Industrial revolution

Industrial Revolution

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    Industrial Revolution

  • The Spinning Jenny

    The Spinning Jenny
    The Industrial Revolution began in Britain. The Spinning Jenny was created, allowing one person to spin more than one thread at a time. The Jenny held 8 spoons at a time.As technology advanced more spoons could be attached.
  • The Water Frame

    The Water Frame
    Richard Arkwright invented the water frame, a spinning machine, that was powered by running water. Manufacturers built machines on riverbanks.
  • Progress

    British Workers were producing 24 times as much thread as they had in 1765
  • Ideas / Samuel Slater

    Ideas / Samuel Slater
    A young aprentice working at Awkwrights factories immigrated to U.S. Samuel Slater knew Awkwrights machines would make him a fortune. Samuel then joined forces with Moses Brown, a wealthy merchant. Brown had rented a textile mill in Pautucket, Rhode Island. Slater then constructed the spinning machine out of memory of Awkwrights machines.
  • Steam Power

    Steam Power
    Arkwright built the first steam powered textile plant. Factories no longer had to be built by river banks.
  • Growth of Cities

    Growth of Cities
    New York was the most populated city with 33,000 people. Compared to the Aztecs they were hardly more than a town. In the 1800's U.S cities grew larger industrial revolution spurred URBANIZATION – GROWTH OF CITIES DUE TO MOVEMENT OF PEOPLE FROM RURAL AREAS TO CITIES.As capitalists built more factories agricultural workers were attracted to new types of work available in cities.Cities along the east coast became crowded, immigrants headed west.
  • A Transportation Revolution

    A Transportation Revolution
    Improvements in transportation increased the growth of American industry.
    Improved transportation also allowed factory owners to ship their goods to distant markets
    In 1807, Robert Fulton, an american inventor, used a steam engine to power a boat.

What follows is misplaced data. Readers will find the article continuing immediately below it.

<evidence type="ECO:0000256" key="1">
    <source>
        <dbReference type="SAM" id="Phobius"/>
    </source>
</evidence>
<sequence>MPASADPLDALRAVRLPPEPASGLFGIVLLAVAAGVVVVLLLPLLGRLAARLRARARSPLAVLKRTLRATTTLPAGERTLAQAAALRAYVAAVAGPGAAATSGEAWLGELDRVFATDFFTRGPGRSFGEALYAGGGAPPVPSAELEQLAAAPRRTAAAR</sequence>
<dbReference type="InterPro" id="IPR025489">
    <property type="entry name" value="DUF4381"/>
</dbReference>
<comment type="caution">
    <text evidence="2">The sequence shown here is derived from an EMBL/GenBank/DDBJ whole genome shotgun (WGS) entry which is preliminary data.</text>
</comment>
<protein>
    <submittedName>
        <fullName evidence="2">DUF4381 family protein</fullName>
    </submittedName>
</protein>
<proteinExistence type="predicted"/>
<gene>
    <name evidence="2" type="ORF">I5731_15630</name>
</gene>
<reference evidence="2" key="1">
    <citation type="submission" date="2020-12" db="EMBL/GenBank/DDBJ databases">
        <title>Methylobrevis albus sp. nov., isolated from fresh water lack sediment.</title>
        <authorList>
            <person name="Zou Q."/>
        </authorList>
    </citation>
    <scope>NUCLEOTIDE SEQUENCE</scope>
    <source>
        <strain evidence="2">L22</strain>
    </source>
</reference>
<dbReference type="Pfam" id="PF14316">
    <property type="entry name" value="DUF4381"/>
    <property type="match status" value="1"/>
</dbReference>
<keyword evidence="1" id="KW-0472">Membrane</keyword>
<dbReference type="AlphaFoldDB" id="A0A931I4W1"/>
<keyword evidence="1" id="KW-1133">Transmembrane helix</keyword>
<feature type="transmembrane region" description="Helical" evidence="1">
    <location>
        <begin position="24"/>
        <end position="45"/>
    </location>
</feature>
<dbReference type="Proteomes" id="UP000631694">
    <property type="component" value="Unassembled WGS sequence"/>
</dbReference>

His Clermont was the first practical steamboat. It was 133 feet long and had wooden side paddles that pulled it through the water.
    They were not suited to travel through the ocean.
  • Industrialization

    Industrialization began in the Northeast, but began to grow significantly after the was of 1812. Francis Cabot Lowell and an associate built an improved version of the English machines. Lowel then opened a mill in Waltham, Massachusetts, with other capitalists. Spinning and weaving were put into one factory.
  • Railroads

    Railroads did the most to tie together raw materials, manufacturers, and markets.
    Steamboats had to follow river paths, and during winter froze, but railroads could be built everywhere.
    In 1812 , the Baltimore and Ohio, the first railroad was built.
  • Death/ growth of buisness

    Death/ growth of buisness
    Charles DickensLowell died in 1817. His partner decided to expand the buisness. He built a new town, library, and hospital for the workers. They named the town Lowell. The Lowell girls were young women and children that lived in boarding houses, had strict rules, and mostly went to the library or went to go get lectures. Women got great education. Charles Dickens was amazed and wrote the article of the "Mill Workers". ^^^
  • Railroads continued...

    Railroads continued...
    The cars on the railroads were pulled along the track by horses.
    In 1830, Peter Cooper built the first american made steam locomotive. By 1840, about 3,000 miles of railway tracks had been built in the U.S.
  • Mass Production...

    Mass Production...
    Americans experimented new methods. 1790's American inventor, Eli Whitner devised a system of interchangable parts, used soon for many products, for more efficient manufacturing. Prices of goods dropped more people bought, and the U.S industry is going better.
  • New Wave Of Immigrants

    New Wave Of Immigrants
    The population grew rapidly in the 1840's. Millions of immigrants came to the U.S, mostly from Western Europe. Some came because they heard about cheap land for sale, others believed their skills would be useful, and many didn't have a choice because they weren't able to survive at home.